Thursday, January 16, 2014

Chargeback Maximum Configuration


Ok, it’s time to give you the final piece of architecting Chargeback solutions: 
Chargeback Data Collectors.

We already covered Part 1 and Part 2 of this design series, if you missed it, please, go back and check them before proceed.


Deciding how many Data Collectors you will deploy on your environment will depends on the number of vCenters, vClouds, number of VMs and Hierarchies you need to monitor.

There’s no formal information about it, everything is based on field experiences at this point, but the Using VMware vCenter Chargeback Manager with VMware vCloud Director tech note gives us some maximum configuration of Chargeback.


Again, what I’m providing here is my advise on how to set up a solution like that, use this information wisely.

First question is about resilience.
If your data collector is down for a long time, due to the database rollup data jobs, it will, probably, miss some data. That means you will have no data about the outage period to charge them.
Advise 1: If you cannot afford to miss any data, remember ALWAYS to deploy 2 of them.

Now, if you run a small environment, let’s say up to 2 vCenters and less than 2000 VMs. (no matter how many vClouds systems);
Advise 2: install all Data Collectors on the same system.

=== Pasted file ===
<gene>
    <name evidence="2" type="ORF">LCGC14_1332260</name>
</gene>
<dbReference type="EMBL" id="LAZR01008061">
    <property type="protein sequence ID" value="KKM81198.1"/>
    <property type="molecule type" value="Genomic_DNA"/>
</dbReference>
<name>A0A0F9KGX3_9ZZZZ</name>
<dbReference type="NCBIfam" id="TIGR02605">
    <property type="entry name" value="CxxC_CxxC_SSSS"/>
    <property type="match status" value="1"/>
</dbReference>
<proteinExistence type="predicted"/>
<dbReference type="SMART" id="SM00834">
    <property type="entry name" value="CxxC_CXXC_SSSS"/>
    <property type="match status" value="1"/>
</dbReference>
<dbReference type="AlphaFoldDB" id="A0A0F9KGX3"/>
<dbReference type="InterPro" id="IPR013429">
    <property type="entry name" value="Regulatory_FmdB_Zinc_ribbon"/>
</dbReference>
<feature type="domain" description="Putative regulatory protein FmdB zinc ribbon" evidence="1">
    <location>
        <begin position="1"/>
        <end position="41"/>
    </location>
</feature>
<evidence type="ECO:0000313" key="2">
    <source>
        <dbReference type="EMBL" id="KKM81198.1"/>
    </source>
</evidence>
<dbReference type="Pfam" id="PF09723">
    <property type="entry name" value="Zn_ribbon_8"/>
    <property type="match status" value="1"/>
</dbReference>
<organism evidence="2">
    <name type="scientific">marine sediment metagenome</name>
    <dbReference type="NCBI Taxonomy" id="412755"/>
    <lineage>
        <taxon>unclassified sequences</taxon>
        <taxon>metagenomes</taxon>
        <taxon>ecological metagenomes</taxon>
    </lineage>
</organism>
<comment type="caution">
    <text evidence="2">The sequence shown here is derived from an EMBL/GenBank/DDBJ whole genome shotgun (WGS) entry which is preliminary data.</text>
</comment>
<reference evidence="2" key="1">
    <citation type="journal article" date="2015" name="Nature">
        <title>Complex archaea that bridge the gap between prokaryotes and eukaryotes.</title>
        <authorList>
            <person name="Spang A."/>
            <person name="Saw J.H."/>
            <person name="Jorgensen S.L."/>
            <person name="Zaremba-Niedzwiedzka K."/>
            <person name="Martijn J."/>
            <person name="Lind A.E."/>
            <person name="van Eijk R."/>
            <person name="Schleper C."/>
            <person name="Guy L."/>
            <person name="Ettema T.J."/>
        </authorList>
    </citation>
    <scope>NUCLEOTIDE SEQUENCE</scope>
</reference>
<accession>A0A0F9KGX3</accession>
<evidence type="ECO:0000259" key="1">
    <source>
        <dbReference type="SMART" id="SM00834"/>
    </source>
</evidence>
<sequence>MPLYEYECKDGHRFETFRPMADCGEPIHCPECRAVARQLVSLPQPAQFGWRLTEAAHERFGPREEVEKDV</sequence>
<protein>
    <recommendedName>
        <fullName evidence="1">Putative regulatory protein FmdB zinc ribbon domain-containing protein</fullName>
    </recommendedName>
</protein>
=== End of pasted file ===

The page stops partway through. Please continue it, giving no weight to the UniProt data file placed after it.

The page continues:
Environments bigger than that;
Advise 3: have a data collector only for vCenter and another one only for vCloud.
Advise 4: as a best practice, I always install vShield Data Collector on the same box as vCloud Data Collector.

Environments with more than 5 vCenters;
Advise 5: use 3 Data Collectors, because on the event of one failing the others would be capable of handling all the data.

Don’t forget, a maximum of 10 vCenter servers per Chargeback system, more than that you need to create another Chargeback System environment.

But how the Data Collector behave when there are more than one collector?

When there’s more than one vCenter Data Collector, they are all active and they load balance the tasks between them automatically, in case of a failure the remaining ones will assume the tasks of the failed one.

vCloud Data Collectors on the other hand, when there’s more than one, they will act in an active/passive fashion…the active is collecting all the data until it fails, by then the passive turns into active and restart the collection again.
Which leads us to the final advise,
Advise 6:  don’t install more than 2 vCloud Data Collectors, since there’s no load balance between them and just one will be collecting the data at any time, there’s not point on have more than 2.

vShield Data Collector acts the same as vCloud Data Collectors.


See you next guys….

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I’m and IT specialist with over 15 years of experience, working from IT infraestructure to management products, troubleshooting and project management skills from medium to large environments. Nowadays I'm working for VMware as a Senior Consultant, helping customers to embrace the Cloud Era and make them succefully on this journay. Despite the fact I'm a VMware employee these postings reflect my own opnion and do not represents VMware's position, strategies or opinios.

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